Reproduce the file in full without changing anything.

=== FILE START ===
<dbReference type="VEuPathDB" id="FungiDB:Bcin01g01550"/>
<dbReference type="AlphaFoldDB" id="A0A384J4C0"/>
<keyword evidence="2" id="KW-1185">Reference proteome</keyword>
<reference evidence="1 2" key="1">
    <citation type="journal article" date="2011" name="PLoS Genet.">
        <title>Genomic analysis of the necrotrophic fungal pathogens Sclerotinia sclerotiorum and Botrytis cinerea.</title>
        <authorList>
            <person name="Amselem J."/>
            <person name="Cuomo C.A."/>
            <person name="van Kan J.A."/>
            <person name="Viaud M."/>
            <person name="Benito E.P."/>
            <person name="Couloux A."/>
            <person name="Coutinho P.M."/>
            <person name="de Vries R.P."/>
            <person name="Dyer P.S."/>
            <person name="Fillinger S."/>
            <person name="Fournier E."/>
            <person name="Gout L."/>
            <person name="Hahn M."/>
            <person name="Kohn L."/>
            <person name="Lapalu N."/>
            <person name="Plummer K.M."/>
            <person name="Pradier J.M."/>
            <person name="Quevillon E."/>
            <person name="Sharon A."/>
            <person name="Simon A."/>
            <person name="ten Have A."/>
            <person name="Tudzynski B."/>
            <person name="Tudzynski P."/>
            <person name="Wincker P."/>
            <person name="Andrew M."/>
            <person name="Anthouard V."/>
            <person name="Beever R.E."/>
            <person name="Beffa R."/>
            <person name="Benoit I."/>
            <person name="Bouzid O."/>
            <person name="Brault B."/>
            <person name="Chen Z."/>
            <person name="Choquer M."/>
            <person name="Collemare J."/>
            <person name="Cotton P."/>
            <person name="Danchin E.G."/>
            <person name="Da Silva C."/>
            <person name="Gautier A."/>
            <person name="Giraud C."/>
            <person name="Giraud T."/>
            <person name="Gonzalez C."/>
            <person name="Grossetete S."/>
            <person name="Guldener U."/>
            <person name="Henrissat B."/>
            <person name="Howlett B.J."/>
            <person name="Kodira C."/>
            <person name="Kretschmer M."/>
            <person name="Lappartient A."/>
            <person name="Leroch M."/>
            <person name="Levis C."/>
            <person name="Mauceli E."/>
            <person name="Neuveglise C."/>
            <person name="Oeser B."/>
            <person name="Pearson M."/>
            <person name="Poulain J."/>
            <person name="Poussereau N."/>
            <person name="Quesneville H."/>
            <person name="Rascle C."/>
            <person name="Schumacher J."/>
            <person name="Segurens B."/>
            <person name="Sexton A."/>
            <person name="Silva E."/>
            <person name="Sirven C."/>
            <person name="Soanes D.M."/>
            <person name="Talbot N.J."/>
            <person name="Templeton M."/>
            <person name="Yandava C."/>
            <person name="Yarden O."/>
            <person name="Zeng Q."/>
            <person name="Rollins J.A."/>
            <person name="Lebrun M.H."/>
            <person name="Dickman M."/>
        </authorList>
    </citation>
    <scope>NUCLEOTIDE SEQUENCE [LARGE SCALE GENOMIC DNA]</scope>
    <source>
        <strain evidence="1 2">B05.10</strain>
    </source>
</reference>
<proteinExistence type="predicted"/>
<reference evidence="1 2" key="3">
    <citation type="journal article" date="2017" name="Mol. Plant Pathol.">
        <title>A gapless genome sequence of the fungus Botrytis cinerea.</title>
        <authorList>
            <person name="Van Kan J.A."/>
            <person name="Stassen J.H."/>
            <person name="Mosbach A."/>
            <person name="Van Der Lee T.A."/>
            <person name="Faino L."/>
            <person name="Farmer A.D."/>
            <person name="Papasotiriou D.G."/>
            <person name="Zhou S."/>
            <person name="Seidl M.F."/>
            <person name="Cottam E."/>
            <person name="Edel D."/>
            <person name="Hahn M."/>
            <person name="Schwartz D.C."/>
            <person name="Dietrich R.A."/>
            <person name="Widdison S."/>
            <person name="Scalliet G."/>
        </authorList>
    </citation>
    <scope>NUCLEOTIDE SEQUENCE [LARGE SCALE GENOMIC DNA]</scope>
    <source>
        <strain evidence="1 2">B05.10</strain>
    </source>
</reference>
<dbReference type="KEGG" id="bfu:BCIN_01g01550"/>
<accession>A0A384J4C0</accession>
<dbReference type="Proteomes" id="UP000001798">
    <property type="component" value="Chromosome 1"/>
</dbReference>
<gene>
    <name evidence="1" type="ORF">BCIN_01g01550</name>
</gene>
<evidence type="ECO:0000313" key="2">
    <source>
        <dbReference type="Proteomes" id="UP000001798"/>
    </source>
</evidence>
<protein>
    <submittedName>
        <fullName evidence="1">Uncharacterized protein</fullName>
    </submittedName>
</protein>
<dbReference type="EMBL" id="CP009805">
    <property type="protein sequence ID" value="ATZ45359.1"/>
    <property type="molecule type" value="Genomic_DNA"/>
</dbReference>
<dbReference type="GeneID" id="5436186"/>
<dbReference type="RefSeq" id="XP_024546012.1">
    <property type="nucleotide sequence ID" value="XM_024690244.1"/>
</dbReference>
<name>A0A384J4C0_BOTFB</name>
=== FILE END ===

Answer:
<dbReference type="VEuPathDB" id="FungiDB:Bcin01g01550"/>
<dbReference type="AlphaFoldDB" id="A0A384J4C0"/>
<keyword evidence="2" id="KW-1185">Reference proteome</keyword>
<reference evidence="1 2" key="1">
    <citation type="journal article" date="2011" name="PLoS Genet.">
        <title>Genomic analysis of the necrotrophic fungal pathogens Sclerotinia sclerotiorum and Botrytis cinerea.</title>
        <authorList>
            <person name="Amselem J."/>
            <person name="Cuomo C.A."/>
            <person name="van Kan J.A."/>
            <person name="Viaud M."/>
            <person name="Benito E.P."/>
            <person name="Couloux A."/>
            <person name="Coutinho P.M."/>
            <person name="de Vries R.P."/>
            <person name="Dyer P.S."/>
            <person name="Fillinger S."/>
            <person name="Fournier E."/>
            <person name="Gout L."/>
            <person name="Hahn M."/>
            <person name="Kohn L."/>
            <person name="Lapalu N."/>
            <person name="Plummer K.M."/>
            <person name="Pradier J.M."/>
            <person name="Quevillon E."/>
            <person name="Sharon A."/>
            <person name="Simon A."/>
            <person name="ten Have A."/>
            <person name="Tudzynski B."/>
            <person name="Tudzynski P."/>
            <person name="Wincker P."/>
            <person name="Andrew M."/>
            <person name="Anthouard V."/>
            <person name="Beever R.E."/>
            <person name="Beffa R."/>
            <person name="Benoit I."/>
            <person name="Bouzid O."/>
            <person name="Brault B."/>
            <person name="Chen Z."/>
            <person name="Choquer M."/>
            <person name="Collemare J."/>
            <person name="Cotton P."/>
            <person name="Danchin E.G."/>
            <person name="Da Silva C."/>
            <person name="Gautier A."/>
            <person name="Giraud C."/>
            <person name="Giraud T."/>
            <person name="Gonzalez C."/>
            <person name="Grossetete S."/>
            <person name="Guldener U."/>
            <person name="Henrissat B."/>
            <person name="Howlett B.J."/>
            <person name="Kodira C."/>
            <person name="Kretschmer M."/>
            <person name="Lappartient A."/>
            <person name="Leroch M."/>
            <person name="Levis C."/>
            <person name="Mauceli E."/>
            <person name="Neuveglise C."/>
            <person name="Oeser B."/>
            <person name="Pearson M."/>
            <person name="Poulain J."/>
            <person name="Poussereau N."/>
            <person name="Quesneville H."/>
            <person name="Rascle C."/>
            <person name="Schumacher J."/>
            <person name="Segurens B."/>
            <person name="Sexton A."/>
            <person name="Silva E."/>
            <person name="Sirven C."/>
            <person name="Soanes D.M."/>
            <person name="Talbot N.J."/>
            <person name="Templeton M."/>
            <person name="Yandava C."/>
            <person name="Yarden O."/>
            <person name="Zeng Q."/>
            <person name="Rollins J.A."/>
            <person name="Lebrun M.H."/>
            <person name="Dickman M."/>
        </authorList>
    </citation>
    <scope>NUCLEOTIDE SEQUENCE [LARGE SCALE GENOMIC DNA]</scope>
    <source>
        <strain evidence="1 2">B05.10</strain>
    </source>
</reference>
<proteinExistence type="predicted"/>
<reference evidence="1 2" key="3">
    <citation type="journal article" date="2017" name="Mol. Plant Pathol.">
        <title>A gapless genome sequence of the fungus Botrytis cinerea.</title>
        <authorList>
            <person name="Van Kan J.A."/>
            <person name="Stassen J.H."/>
            <person name="Mosbach A."/>
            <person name="Van Der Lee T.A."/>
            <person name="Faino L."/>
            <person name="Farmer A.D."/>
            <person name="Papasotiriou D.G."/>
            <person name="Zhou S."/>
            <person name="Seidl M.F."/>
            <person name="Cottam E."/>
            <person name="Edel D."/>
            <person name="Hahn M."/>
            <person name="Schwartz D.C."/>
            <person name="Dietrich R.A."/>
            <person name="Widdison S."/>
            <person name="Scalliet G."/>
        </authorList>
    </citation>
    <scope>NUCLEOTIDE SEQUENCE [LARGE SCALE GENOMIC DNA]</scope>
    <source>
        <strain evidence="1 2">B05.10</strain>
    </source>
</reference>
<dbReference type="KEGG" id="bfu:BCIN_01g01550"/>
<accession>A0A384J4C0</accession>
<dbReference type="Proteomes" id="UP000001798">
    <property type="component" value="Chromosome 1"/>
</dbReference>
<gene>
    <name evidence="1" type="ORF">BCIN_01g01550</name>
</gene>
<evidence type="ECO:0000313" key="2">
    <source>
        <dbReference type="Proteomes" id="UP000001798"/>
    </source>
</evidence>
<protein>
    <submittedName>
        <fullName evidence="1">Uncharacterized protein</fullName>
    </submittedName>
</protein>
<dbReference type="EMBL" id="CP009805">
    <property type="protein sequence ID" value="ATZ45359.1"/>
    <property type="molecule type" value="Genomic_DNA"/>
</dbReference>
<dbReference type="GeneID" id="5436186"/>
<dbReference type="RefSeq" id="XP_024546012.1">
    <property type="nucleotide sequence ID" value="XM_024690244.1"/>
</dbReference>
<name>A0A384J4C0_BOTFB</name>